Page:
• Editor's Note

Brazil is a vast and complex nation with a history, geography, and people not easily summarized. It embraces the great Amazon rainforest—covering nearly fifty percent of the country's land area—as well as the famous coastal city of Rio de Janeiro. The northeast comprises immense, dry hinterlands (the sertão); in the central region of the Pantanal is the world's largest wetlands; and in the south are rolling pastures and farmlands. Over two hundred million people live in Brazil, including people of indigenous, European, African, and Asian descent, and newly arrived travelers from other Latin American countries and throughout the world. It shouldn't surprise us that many Brazilians question whether their country and countrymen share a common identity, or even a single reality.

Literature and art give us a way of experiencing the many realities of Brazil. With this in mind, the editors of Becoming Brazil have brought together works of prose and poetry by about two dozen authors, juxtaposing stories of the country's diverse people in places urban, rural, and remote. Depicted in this collection are the machinations of the military in Brasilia during the recent dictatorship; the cultural practices of the caiçara fishermen of Paraty; and the violence that too frequently befalls residents of Brazil's impoverished favelas. Each is the reality of some aspect of the country, and through these stories—written in innovative styles and multiple genres—our comprehension of an ever-changing, ever-becoming Brazil is enriched.


As early as bce 10,000, indigenous peoples lived on the eastern half of the South American continent. Vast distances, nomadism, and geographic obstacles such as mountains, rivers, and jungles prevented these tribes from assembling into large, unified civilizations, as indigenous peoples did in the Andes and in Mesoamerica. Following the arrival of the Portuguese in 1500, many of Brazil's indigenous peoples were pressed into felling brazilwood trees, for which the country was named. Later on, sugar became a lucrative commodity, but the indigenous slaves responsible for cultivating it refused to labor under their colonial overseers. Consequently, millions of West African slaves were brought onto the plantations. When the profitability of sugar declined, slaves were forced to mine for gold and diamonds in what is today the interior state of [End Page vii] Minas Gerais ("general mines"). Mining attracted a great influx of people from many places, and created a social, cultural, and linguistic melting pot. In the succeeding decades, more immigrants arrived from Portugal, Italy, Germany, the Middle East, and Japan, adding to the country's complex ethnic mixture.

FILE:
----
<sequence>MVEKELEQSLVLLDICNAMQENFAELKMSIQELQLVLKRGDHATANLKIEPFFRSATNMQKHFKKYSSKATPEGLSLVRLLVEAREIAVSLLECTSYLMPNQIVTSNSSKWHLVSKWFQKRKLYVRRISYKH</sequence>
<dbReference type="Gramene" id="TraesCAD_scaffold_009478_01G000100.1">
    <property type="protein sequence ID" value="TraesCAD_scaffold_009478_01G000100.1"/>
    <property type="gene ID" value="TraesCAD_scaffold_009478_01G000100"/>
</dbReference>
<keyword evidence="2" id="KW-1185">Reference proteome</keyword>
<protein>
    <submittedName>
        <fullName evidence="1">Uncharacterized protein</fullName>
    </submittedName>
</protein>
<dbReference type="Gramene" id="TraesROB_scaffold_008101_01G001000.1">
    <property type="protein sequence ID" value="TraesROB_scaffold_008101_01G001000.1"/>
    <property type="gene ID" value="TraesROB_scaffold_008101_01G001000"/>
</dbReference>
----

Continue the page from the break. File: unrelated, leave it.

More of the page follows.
In 1808, the Portuguese crown, under threat of Napoleonic invasion, fled across the Atlantic and reestablished itself in Rio de Janeiro. Here, the Portuguese royal family would remain for the next thirteen years, and their presence raised the former colony to higher and higher levels of prominence. When the court was restored to Lisbon in 1821, prince regent Dom Pedro I stayed behind to rule Brazil. A year later, he proclaimed independent nationhood for the country and established the Brazilian Empire. In a region with so many geographically and culturally distinct territories, war and rebellion were inevitable; the empire nearly fractured many times but was kept intact under the leadership of the monarchy. The most notable figure of this era was the erudite emperor Dom Pedro II, whose nearly sixty-year reign coincided with a number of significant developments, including the Paraguayan War and the abolition of slavery.

Disaffected military officers deposed Dom Pedro II in 1889 and founded the Brazilian Republic. Their ruthless power grabs and authoritarian rule would serve as a model for Brazilian governments well into the twentieth century, such as those of Getülio Vargas in the 1930s and the dictatorial military junta that held power from 1964 to 1985. Each regime rationalized its authority by citing evidence of national progress: modernized economies founded on industrialization, the emergence of an urban middle class, and Brazil's increasing prestige in international affairs. It was not until 1985 that a democratically elected government came into being.

The trauma of political strife concerns several writers in Becoming Brazil. Their works are meant to challenge conventional narratives about the past and examine the relationship between individual memory and the nation's officially sanctioned history.